I had originally intended to start this review a couple of weeks ago, but other things got in the way. Now the very short Season 6 is over, and possibly the series is done, unless we get another reprieve. Only six episodes this time, and subtracting for opening and closing credits, that leaves about 4.5 hours of very intense drama and action. At this time I've watched the first five episodes twice each, but just once for the finale, but I'm likely to binge them all again very soon. As they have done throughout the series, plot has been shuffled, bits and pieces from the novellas added, and in this case a few tidbits from beyond the sixth novel. The opening segment of each episode is from the novella "Strange Dogs," set on Laconia, the planet now under the rule of rogue Martian Admiral Duarte (Dylan Taylor). There is also a brief glimpse of a radical new spaceship design, which wasn't revealed until the seventh novel, Persepolis Rising. Taylor didn't fit my visualization of Duarte, more calm and reserved, and younger than I expected. The calm might be appropriate since he knows things almost no one else does, and he won't reveal them until the appropriate moment. After that, watch out. [EDIT: On re-watching, what I first thought was one of the new Laconian war ships, was instead advanced rail gun emplacements for the ring space sphere.]
Emma Ho plays Cara, a young girl on Laconia who discovers the strange dogs and their remarkable abilities. If we ever get more of the show they will play a big part. Another casting gem is Jo Vannicola, a non-binary actor playing a non-binary character. Kathleen Robertson is Marco Inaros's new second officer, Rosenfeld, after Michio (Vanessa Smythe) killed the previous one. She does her best to keep the crew on target, her biggest problem being the friction between Marco (Keon Alexander) and his son Filip (Jasai Chase Owens). Several past characters return, the one with the most scenes being Krista Bridges as MCRN Admiral Kirino, last seen in Season 2. Very brief appearances, and all only in video recordings, by Elizabeth Mitchell, Terry Chen, and Lyndie Greenwood, from Seasons 3, 2, and 4, respectively. Those scenes couldn't be more than a couple of minutes combined, but are still able to encapsulate what each of those characters had been doing in the interim. All of the regulars continue to be outstanding, with this season's standout being Cara Gee as Camina Drummer. One of the most intense scenes is her reunion with Naomi (Dominique Tipper). Another comes at the end of the penultimate episode, when she finally comes face-to-face with UN Secretary-General Chrisjen Avasarala (Shohreh Aghdashloo). If their verbal sparring had continued beyond that, I wouldn't have a clue as to who to place bets on as the winner.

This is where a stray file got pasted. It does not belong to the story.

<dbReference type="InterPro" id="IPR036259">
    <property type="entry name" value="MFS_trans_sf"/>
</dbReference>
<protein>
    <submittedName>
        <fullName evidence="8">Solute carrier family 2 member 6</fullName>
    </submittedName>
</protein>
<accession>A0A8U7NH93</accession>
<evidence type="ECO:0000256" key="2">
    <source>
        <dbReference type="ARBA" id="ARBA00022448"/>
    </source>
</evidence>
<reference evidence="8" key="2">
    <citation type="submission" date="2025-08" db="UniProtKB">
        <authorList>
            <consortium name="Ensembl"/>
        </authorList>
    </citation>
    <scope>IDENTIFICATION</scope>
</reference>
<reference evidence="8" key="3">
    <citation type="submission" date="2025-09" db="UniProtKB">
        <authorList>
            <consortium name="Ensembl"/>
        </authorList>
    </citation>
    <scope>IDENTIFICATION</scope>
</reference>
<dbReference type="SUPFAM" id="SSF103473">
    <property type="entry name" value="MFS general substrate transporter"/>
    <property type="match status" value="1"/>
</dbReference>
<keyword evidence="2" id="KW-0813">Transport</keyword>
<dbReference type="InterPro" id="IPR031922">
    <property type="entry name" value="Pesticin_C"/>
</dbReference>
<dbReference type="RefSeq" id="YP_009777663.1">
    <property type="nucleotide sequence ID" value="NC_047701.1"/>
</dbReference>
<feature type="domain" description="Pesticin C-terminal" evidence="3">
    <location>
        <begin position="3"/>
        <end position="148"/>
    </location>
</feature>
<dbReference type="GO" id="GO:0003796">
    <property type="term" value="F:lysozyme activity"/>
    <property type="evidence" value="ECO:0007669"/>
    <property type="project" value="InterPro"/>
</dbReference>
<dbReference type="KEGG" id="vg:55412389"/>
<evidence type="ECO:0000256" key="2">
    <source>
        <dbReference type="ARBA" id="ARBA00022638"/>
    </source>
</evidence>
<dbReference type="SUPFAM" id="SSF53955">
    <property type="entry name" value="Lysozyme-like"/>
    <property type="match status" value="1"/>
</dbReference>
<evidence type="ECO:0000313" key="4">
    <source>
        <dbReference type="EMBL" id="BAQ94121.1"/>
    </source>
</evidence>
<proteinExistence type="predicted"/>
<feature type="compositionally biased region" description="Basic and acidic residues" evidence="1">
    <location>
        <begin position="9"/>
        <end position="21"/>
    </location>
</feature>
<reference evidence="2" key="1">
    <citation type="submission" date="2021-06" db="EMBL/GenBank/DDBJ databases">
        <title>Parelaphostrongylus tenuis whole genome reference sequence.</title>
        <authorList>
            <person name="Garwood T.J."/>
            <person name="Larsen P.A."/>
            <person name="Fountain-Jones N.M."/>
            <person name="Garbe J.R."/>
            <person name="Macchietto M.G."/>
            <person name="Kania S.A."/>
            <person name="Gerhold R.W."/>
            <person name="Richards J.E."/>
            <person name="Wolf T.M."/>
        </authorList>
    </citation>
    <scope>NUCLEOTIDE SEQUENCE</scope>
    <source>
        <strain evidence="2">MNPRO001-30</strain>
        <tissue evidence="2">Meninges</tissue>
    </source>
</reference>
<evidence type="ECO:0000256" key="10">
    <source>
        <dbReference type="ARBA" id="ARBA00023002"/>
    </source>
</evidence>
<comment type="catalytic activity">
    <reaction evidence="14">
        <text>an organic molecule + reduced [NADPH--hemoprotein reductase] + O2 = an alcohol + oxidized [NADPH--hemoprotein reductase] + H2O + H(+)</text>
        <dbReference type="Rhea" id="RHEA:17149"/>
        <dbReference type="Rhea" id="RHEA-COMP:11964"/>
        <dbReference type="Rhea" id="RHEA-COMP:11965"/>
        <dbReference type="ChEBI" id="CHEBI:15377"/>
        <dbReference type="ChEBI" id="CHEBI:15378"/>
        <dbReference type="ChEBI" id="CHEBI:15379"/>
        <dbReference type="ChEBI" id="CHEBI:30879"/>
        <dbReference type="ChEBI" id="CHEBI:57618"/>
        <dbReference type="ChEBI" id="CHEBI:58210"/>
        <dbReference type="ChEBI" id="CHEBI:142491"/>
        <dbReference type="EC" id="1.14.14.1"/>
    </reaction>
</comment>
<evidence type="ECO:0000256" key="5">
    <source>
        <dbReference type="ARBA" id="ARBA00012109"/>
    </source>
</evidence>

But we are all winners, the viewers I mean, and I'm sure all the cast and crew would feel they are too. I follow many of them on Twitter, and their camaraderie is palpable, and I believe genuine. Daniel Abraham and Ty Franck, the books' authors, were also a strong guiding hand in the writers' room, maintaining continuity with the books, but not being a slave to them. In my review of the sixth novel, Babylon's Ashes, I said James Holden was rarely the smartest person in the room, but he eventually figured out the right thing to do, and he was very good a delegating authority. The decision Holden (Steven Strait) makes at the end of the finale is the perfect setup for the next episode, if we are ever lucky enough to get that. Anyone who has read Book Seven knows we don't have to worry too much about how long it takes to make that happen. I've been a fan of many shows over the years, the majority of them never getting the chance for as many episodes. In retrospect, it's hard to believe all the plot we got in just sixty-two episodes, less than three seasons worth by the prevailing network standard. I think it's possible for them to focus on the final three books in less than ten hours, perhaps as little as six. Let's compromise and say 7.5 hours, three 2.5 hour movies. I won't give up hope until those in the know say it won't happen. We have to have more, if for no other reason than giving Wes Chatham the opportunity to enact the things that happen to Amos Burton.
The Expanse is my favorite SF show of all time. Am I imagining it, or do I hear a confirming, "So say we all!"
My review of the first three seasons of The Expanse on Syfy.
Reviews of the books: Part 1 (first five novels), and Part 2 (books 6-9).
The Expanse Wiki - concerning both the books and the TV series.